Module 5 – Part 2 – 3 Phases of migration

For people who have been forced to flee from their places of home, a long process of integration starts in the destination country in which they received asylum. This process can affect their mental health. The phases of migration can be described as follows (cf. Grinberg and Grinberg, 1990; Sluzki, 2001; Kronsteiner, 2009). Knowing these phases can support you as a physician/health care worker in providing health care:

Preparation phase and actual act of migration

  • Contemplation on migration or staying
  • Decision for migration
  • Redistribution of roles
  • Attempt to estimate loss and gain
  • Can lead to feelings of guilt towards people left behind
  • Flight: often no preparation – shock

Arrival phase and initial time in the new country


  • Euphoria-shock – confusion
  • Cultural similarities are explored
  • Existing behaviours-values are tested in terms of their acceptance and „usability“
  • Dominant feelings: grief, fear, yearning, resistance against new things, idealisation of the previous environment
  • Rituals of farewell and arrival are lacking
  • Loneliness – members of the same ethnic group are important
  • Overcompensation – strong adaptation efforts
  • No conscious awareness of stress
  • High vulnerability, good as well as bad experiences are experienced very intensively
  • Experiences with representatives of the hosting society are formative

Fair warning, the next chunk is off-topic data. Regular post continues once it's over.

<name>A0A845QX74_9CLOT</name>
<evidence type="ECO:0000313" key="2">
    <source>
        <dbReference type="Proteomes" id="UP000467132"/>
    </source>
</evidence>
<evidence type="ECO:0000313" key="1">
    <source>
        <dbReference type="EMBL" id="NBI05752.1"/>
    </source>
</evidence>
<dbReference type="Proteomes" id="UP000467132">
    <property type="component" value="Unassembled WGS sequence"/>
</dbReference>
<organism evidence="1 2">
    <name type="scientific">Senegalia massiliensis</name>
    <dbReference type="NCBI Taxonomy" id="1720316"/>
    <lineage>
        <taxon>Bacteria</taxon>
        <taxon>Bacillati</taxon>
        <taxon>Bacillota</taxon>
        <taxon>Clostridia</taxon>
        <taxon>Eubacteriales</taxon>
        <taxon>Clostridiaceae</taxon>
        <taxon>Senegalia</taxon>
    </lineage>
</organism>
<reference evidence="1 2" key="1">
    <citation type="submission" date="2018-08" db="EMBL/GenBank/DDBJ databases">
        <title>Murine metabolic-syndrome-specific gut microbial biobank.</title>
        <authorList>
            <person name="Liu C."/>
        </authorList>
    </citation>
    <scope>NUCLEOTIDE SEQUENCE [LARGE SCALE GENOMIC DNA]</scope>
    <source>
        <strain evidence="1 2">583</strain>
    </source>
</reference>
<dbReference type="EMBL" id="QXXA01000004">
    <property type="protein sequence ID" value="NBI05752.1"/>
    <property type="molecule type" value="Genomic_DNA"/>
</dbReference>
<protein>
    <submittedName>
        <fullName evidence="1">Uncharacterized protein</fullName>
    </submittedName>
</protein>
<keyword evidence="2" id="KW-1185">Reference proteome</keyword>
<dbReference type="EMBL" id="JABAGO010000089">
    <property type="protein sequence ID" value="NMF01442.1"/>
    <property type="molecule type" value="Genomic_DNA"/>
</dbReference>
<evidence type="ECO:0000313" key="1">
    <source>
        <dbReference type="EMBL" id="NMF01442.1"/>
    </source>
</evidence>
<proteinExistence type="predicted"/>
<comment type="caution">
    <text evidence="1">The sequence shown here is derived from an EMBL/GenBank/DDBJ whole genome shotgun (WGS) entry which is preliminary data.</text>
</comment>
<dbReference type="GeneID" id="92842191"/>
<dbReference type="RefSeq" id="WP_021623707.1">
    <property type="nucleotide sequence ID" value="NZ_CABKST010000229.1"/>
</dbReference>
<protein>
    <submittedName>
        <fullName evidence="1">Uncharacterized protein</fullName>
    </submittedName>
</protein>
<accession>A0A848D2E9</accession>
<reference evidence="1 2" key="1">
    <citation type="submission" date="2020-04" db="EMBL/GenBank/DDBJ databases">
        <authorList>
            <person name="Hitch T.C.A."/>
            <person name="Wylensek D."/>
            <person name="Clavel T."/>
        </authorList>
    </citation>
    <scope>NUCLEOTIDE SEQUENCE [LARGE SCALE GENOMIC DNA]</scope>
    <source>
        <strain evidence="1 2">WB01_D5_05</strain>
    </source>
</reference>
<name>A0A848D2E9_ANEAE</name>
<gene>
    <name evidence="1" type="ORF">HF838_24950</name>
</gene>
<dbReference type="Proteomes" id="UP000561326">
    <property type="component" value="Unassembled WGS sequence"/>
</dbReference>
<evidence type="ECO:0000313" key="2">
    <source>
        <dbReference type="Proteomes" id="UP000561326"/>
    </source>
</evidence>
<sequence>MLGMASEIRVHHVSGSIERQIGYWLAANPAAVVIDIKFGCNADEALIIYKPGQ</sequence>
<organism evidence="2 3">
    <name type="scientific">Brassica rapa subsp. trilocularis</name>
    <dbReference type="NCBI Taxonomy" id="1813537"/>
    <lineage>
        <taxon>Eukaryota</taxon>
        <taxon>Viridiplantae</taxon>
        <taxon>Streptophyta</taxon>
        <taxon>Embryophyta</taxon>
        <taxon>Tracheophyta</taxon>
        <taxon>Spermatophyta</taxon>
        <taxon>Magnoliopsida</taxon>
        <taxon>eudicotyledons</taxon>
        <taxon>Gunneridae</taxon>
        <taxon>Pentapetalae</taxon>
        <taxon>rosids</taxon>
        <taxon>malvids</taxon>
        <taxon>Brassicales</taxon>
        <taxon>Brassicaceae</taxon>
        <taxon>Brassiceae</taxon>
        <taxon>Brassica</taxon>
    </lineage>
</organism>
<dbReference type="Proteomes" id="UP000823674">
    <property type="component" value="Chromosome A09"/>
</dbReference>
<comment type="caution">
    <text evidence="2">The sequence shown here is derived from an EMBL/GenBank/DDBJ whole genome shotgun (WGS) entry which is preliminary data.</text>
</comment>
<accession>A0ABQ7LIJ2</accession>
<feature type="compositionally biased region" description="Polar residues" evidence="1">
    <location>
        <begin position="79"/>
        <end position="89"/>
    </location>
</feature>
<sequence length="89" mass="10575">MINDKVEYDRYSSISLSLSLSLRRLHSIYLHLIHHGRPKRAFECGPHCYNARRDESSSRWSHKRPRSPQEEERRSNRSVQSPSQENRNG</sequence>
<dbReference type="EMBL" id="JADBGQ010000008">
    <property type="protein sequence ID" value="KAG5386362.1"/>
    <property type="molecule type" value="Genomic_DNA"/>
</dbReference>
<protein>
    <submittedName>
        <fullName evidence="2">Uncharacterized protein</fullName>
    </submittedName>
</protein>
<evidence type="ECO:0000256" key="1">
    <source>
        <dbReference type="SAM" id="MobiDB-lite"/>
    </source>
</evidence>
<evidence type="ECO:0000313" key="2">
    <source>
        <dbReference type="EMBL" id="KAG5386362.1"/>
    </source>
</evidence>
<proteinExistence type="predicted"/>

• Many practical challenges

Decompensation – phase of reconditioning

  • Susceptibility to conflicts
  • Crisis
  • Physical symptoms
  • New distribution of roles required
  • This phase is difficult but it can lead to considerable development steps
  • Susceptibility for depression and identity crisis when there is insufficient possibility for integration – also extreme idealisation of the own cultural imprint

Phase of reorganization

  • Mourning process is still ongoing, but influences capacity to act in the present no longer as strongly as before
  • New culture is examined in detail
  • Partial merge
  • Realistic view of both worlds
  • Next generation has an important mediating role
  • Work is particularly important for the new place in the new society
  • Stable relationships to the country of origin and the host country can be built and sustained now

Culture shock: (Bolten, 2007)

  1. Euphoria: pleasure of something new prevails; reactions on the new are exuberant, because only the (positive) expected is perceived.
  2. Misunderstandings: the normality rules of the target culture are partially not recognized, which leads to misunderstandings, the newcomer blames him/herself.
  3. Collision: the causes for the misunderstandings remain hidden, blame is assigned to the others, people partially resign and tend to a strong appreciation of the own culture.
  4. Differences are accepted and contradictions are withstood. One strives to understand.
  5. Acculturation: the differences are largely understood and the tendency is towards adoption of culture-specific behavioural characteristics.

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